So after two years of waiting, I made a toast to my brother and finally enjoyed a delicious bottle of Westvleteren 12 while sitting around a campfire listening to classical music with my other brother. It was a damn good evening. 

Westvleteren 12

I swear we're not lost

We eventually arrived in Seattle early in the afternoon and were greeted by heavy rain and fierce cold - you know, good ole Seattle weather. So Tyler and I drove around exploring, eating oysters, consuming bloody marys, and having a jolly old time before I dropped him off at the airport around 10pm.

Twelve hours later I arrived back at the airport to pick up my friend Jordan. 

Jordan - getting ready to go rob some place

Jordan - sipping back on some light, refreshing Dr. Pepper

We left Seattle-Tacoma Airport and Jordan told me that his only request was that we spend at least one night backcountry camping. I was happy to oblige. I knew that, like Glacier National Park, certain high elevation roads and campgrounds would be closed for the season, and this would be a great chance to get some stunning mountain shots. 

After spending one night in the park, we drove to park headquarters to consult a ranger. He recommended a 4-mile hike up to Deer Park Campground and guaranteed us we wouldn't see a Sasquatch, much to my disappointment.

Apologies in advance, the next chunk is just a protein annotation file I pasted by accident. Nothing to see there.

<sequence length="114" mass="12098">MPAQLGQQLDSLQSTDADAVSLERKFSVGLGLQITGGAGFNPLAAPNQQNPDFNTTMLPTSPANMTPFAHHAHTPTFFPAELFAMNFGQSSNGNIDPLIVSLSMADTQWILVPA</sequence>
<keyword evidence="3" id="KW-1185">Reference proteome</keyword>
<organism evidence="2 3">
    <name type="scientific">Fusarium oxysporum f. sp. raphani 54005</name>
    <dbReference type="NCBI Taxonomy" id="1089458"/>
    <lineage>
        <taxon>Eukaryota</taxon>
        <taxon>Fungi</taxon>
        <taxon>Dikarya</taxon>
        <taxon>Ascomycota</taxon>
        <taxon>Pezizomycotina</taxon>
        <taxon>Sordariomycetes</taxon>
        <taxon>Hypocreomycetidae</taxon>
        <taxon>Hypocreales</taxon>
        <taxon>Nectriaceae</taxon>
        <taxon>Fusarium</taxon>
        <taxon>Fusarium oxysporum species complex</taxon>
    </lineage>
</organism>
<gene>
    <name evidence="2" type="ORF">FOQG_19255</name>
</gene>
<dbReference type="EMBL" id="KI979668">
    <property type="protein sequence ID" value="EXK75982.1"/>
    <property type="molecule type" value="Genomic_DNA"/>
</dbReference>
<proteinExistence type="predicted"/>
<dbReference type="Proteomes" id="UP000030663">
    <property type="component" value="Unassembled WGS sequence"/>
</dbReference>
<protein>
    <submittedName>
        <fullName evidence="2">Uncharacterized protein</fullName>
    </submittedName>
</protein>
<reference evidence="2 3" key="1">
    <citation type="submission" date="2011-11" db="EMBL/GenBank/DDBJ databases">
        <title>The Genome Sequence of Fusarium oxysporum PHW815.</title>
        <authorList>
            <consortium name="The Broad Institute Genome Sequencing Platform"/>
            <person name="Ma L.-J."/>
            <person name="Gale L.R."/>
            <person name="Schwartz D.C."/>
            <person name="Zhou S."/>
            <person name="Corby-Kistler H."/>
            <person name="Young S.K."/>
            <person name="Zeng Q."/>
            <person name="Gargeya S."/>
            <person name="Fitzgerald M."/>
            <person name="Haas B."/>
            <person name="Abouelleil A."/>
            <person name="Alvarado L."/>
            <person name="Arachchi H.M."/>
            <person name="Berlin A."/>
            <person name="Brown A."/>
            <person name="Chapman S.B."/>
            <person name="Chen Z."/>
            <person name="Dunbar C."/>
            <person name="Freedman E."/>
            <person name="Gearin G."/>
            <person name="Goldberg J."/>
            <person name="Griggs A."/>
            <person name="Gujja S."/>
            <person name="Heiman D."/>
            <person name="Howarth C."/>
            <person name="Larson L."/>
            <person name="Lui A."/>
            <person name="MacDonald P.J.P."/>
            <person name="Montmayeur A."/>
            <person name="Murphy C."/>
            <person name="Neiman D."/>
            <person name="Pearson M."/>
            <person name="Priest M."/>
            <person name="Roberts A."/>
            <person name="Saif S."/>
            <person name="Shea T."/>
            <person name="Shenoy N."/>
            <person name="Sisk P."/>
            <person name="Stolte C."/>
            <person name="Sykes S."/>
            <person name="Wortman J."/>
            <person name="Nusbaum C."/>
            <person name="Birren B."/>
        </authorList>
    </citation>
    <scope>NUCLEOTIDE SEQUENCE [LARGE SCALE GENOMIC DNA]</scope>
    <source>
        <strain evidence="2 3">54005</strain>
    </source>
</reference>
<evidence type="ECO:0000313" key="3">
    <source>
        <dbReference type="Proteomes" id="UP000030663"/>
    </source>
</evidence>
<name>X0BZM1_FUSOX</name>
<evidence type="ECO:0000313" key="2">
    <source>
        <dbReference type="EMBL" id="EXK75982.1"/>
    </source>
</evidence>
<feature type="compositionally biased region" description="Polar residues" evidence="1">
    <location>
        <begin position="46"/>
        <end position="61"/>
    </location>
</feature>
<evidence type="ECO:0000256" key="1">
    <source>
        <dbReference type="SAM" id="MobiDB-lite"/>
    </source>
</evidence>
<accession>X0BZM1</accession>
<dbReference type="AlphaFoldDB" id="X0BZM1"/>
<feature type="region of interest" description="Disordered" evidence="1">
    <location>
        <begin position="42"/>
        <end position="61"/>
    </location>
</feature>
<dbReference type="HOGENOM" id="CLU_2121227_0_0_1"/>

At the trailhead

Jordan gazing into the abyss - aka adjusting his GoPro

Hiking to Deer Park Campground. Photo courtesy of Jordan Long

After driving miles up winding mountain roads, we arrived at our trailhead and prepared to set forth. What followed was one of the most challenging hikes I've ever done. The park ranger had told us the hike would be roughly 4-miles and "slightly" uphill at times. This was a lie. What he should have said was that the hike was 6-miles and incredibly steep almost the entire way up. To say I struggled is an understatement. However, when we finally arrived at camp, all angst and frustration from the hike slid away as we were greeted with some of the most awe-inspiring views I've ever seen. 

Early evening from Deer Park Campground

As sunset arrived, waves of orange and yellow fog rolled in, making the mountains seem on fire. 

Sunset from camp. Photo courtesy of Jordan Long

Took this from camp at Deer Park. Modeling and additional light provided by Jordan Long.

The next day we hiked a considerably easier hike down from the mountain and made our way to one of the most popular areas in the park: the Hoh Rainforest. 

The Hoh Rainforest

Hiking in the Hoh Rainforest

The Hoh Rainforest

View from camp at the Hoh Campground. Photo courtesy of Jordan Long

Taking photos in the Hoh Rainforest. Photo courtesy of Jordan Long

The Hoh Rainforest doesn't feel like it belongs in this world. Covered top-to-bottom in dense moss, the forest seems timeless, like something from Middle-Earth. Tall spruce trees tower above the ferns and banana slugs who dwell below. Even the air felt different (to me at least).